Comic Book reviews – End February 2016

Modern Meltdown Special #9 – Shaun Keenan On Xtreme Champion Tournament
March 16, 2016
The Modern Meltdown Episode 61 – Spiderman’s Underoos
March 19, 2016

CoverDeathstroke #14

Written By James Bonny, Art by Tyler Kirkman

This comic is quickly becoming the “Slade Wilson visits everyone in the DC Universe.” A couple of issues ago, it was Bell Reve and the Suicide Squad, and now Slade Wilson visits Lex Luthor. Because the best tactician in the DC Comics universe can’t seem to work out that Lex Luthor has better things to do than kidnap his daughter, but I guess the writer decided to ignore the key part of the character. 

If you enjoy watching Slade Wilson destroy the world around him and fight robots, then this is the issue for you. Otherwise, I can’t feel that I can recommend this book to any other audience. There are two redeeming features for this book. The first is much better artwork by Tyler Kirkman. It’s detailed, yet toned down some, which was what this story needed.

The only other interesting idea in this book is that we finally see Slade’s daughter Rose and get a hint at Slade’s adversary. Probably enough to get diehard fans to the next issue.

*

CoverConstantine #8

Written by Ming Doyle & James Tynion IV, Art by Various

After going through a few standalone stories before this issue, Constantine #8 begins the first chapter of a much larger scale story then what has come before. What really intrigued me about this issue was the team up between Constantine and Papa Midnite. These two have been long-time rivals, so the dialogue in this issue was pretty enjoyable, as Midnite and Constantine verbally spar while they are surrounded by demons and fiends.

As I have said in previous reviews of this series, the art team really reveals in the colourful horror of demons and their world. As Constantine and Midnite move through Club Midnight, the reader will be overwhelmed by the gore and horror, yet admire the beauty and colour of the world. It’s such an odd experience for a reader, and one that no other comic comes close to.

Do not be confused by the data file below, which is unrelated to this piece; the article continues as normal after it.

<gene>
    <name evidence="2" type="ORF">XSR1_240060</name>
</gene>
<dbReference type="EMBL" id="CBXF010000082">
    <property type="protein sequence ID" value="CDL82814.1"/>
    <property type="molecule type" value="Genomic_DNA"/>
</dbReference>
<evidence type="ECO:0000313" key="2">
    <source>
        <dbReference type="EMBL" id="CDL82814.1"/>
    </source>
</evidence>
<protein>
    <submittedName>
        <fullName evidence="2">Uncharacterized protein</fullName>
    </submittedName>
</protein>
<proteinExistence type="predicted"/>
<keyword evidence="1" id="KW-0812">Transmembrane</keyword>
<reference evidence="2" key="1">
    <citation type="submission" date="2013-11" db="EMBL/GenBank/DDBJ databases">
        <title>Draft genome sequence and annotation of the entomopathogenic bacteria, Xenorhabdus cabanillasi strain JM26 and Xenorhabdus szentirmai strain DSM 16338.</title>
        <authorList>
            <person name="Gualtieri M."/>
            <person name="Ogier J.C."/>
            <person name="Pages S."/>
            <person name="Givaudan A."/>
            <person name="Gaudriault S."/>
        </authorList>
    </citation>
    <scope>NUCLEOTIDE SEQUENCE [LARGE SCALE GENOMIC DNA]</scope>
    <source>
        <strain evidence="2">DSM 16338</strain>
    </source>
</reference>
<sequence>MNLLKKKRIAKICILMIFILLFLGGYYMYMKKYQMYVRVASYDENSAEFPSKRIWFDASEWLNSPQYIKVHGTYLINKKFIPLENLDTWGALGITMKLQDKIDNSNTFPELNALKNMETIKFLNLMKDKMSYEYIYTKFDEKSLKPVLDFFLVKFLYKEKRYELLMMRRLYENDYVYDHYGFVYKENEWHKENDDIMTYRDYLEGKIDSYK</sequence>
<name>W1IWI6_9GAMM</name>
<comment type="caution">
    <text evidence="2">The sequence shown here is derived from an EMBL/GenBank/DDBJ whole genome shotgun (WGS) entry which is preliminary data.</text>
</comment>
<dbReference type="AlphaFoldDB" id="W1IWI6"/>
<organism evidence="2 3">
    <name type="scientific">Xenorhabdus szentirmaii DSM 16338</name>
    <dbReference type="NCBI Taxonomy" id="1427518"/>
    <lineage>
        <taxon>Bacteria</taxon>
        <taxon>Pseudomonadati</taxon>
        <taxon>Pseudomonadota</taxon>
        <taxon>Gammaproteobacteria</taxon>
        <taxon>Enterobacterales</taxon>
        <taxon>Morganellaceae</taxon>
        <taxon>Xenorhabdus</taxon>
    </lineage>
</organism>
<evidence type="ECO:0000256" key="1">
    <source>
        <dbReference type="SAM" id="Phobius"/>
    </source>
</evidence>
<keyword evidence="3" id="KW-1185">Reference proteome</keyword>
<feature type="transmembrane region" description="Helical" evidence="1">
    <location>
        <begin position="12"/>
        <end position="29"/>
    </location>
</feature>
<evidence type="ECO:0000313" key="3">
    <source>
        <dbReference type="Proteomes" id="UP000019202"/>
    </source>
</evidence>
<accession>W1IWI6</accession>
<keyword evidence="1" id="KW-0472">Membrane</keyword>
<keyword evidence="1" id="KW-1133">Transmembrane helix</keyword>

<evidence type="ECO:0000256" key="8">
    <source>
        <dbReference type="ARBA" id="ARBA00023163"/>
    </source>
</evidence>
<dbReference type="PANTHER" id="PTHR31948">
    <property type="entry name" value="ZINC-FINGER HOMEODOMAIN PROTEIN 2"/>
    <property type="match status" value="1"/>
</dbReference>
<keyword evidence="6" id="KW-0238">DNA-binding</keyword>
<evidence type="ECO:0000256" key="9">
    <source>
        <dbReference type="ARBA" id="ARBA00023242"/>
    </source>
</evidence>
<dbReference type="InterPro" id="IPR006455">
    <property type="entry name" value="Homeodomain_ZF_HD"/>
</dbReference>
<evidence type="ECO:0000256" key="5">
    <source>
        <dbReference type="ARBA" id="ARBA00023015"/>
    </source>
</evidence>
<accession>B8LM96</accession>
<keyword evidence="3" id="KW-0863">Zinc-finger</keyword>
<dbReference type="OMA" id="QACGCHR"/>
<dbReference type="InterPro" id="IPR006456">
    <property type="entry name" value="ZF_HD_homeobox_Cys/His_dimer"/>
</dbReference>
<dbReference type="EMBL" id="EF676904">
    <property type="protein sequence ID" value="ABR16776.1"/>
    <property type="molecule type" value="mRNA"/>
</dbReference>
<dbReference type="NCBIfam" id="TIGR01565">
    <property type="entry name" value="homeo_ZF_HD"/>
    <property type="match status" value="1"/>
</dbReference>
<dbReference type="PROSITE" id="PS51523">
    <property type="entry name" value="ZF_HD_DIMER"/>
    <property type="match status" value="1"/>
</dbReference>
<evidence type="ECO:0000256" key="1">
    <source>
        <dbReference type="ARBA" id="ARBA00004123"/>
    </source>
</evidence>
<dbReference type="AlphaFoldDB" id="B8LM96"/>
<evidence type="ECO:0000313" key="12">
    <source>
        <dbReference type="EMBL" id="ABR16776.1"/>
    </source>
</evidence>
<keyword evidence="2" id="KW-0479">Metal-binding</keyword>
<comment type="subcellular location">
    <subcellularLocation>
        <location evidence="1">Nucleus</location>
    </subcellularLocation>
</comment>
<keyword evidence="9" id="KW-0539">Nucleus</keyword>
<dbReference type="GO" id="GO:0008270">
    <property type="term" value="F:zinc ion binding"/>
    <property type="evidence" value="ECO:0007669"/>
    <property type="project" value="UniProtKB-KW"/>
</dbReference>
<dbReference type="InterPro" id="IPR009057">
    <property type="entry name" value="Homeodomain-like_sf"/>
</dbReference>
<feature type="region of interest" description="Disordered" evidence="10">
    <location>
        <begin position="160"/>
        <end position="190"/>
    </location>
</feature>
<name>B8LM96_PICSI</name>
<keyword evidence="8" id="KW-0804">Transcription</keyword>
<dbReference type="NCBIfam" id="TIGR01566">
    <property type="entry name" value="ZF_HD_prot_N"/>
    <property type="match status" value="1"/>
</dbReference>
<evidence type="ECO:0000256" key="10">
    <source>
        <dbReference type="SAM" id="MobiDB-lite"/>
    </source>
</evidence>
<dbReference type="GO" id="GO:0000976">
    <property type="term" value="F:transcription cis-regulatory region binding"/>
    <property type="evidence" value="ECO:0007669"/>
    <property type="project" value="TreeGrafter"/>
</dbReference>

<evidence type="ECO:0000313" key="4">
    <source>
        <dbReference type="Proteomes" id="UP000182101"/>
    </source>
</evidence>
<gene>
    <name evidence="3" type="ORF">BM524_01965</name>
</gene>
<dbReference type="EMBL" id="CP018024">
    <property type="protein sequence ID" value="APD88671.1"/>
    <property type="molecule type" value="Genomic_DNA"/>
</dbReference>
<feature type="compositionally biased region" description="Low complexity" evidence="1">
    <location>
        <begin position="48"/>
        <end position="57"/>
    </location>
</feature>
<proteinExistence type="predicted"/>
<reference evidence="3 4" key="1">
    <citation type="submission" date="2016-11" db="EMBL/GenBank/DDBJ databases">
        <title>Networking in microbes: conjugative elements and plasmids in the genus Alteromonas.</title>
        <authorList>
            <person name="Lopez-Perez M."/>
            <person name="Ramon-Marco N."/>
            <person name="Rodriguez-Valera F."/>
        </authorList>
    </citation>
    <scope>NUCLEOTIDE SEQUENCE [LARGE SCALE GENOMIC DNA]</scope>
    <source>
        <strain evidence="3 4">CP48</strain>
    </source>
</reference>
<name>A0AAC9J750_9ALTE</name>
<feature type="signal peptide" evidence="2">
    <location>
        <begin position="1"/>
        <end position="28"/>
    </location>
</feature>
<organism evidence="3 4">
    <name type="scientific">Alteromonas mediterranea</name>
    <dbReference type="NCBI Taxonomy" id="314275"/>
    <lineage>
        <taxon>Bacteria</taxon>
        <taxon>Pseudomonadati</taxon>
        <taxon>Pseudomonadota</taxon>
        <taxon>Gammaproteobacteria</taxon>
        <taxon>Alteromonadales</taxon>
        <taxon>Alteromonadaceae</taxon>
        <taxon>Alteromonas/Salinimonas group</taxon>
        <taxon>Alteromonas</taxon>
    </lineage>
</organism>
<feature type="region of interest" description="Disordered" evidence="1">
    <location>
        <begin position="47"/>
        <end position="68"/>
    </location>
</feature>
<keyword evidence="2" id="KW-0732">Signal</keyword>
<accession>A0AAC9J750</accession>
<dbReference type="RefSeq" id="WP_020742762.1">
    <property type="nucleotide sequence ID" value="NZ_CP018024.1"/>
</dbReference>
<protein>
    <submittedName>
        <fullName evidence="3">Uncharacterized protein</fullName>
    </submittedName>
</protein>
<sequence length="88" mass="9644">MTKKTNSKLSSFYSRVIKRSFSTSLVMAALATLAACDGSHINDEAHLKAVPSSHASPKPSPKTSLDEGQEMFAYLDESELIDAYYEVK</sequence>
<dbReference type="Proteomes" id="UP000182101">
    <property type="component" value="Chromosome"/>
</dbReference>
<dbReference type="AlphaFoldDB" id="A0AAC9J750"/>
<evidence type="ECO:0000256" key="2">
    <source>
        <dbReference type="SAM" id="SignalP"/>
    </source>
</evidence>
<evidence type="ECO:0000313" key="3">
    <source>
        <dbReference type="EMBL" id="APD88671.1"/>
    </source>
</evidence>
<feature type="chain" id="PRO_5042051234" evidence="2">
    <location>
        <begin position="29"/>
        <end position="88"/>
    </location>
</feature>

*

CoverBatman #48

Written by Scott Snyder, Art by Greg Capullo

We are racing to the conclusion of Snyder and Capullo’s last Batman story for the time being, and it’s going to end with a bang. Last issue, the reader was offered a clue as to what happened to the Joker in the aftermath of “End Game”. This issue doesn’t really elaborate on that clue very much. But if the man sitting on the bench with Bruce Wayne was indeed the Joker, then their exchange will be somewhat poetic and may be hinting at the outcome of Bruce Wayne returning to the mantle of the bat.

Bloom continues to wreak havoc and incites the citizens of Gotham to take up his offers of power. Writing like this is the perfect example of well thought-out, well-structured story. Snyder’s ability to properly build story arcs is evident here as the story builds to climax.

What is left to say about Capullo that I haven’t said before? His artwork is always on par with the best. In this issue, he did have to push his talents to the max as some panels required more scenery then in previous issues. Overall, another great issue as we build to the finale.

*

CoverAll New Wolverine #4

Written by Tom Taylor, Art by David Lopez & David Navarrot

So… I like Doctor Strange and I like Wolverine. But I am finding it increasingly difficult to enjoy this story. The main problem is that I am meant to care about Wolverine’s clones, and I don’t. They have had little back story and the clones’ actions make no sense.

In this issue, the clones and Wolverine go to Doctor Strange’s sanctum. It’s filled to the brim with weird. One of the clones is upset by a closet winking at her, so she shoots it and opens a portal to another dimension, unleashing a monstrous beast on the population.

It’s dumb, made no sense and continued to cement my distaste for these clones. The problem with this story arc is that Wolverine is a glorified baby sitter. I expect more from Tom Taylor. Much more.

If the writer doesn’t know how to build up this new version of Wolverine, then I would suggest that this series needs to be handed off to another writer before people end up resenting this new take on Wolverine.

* * *

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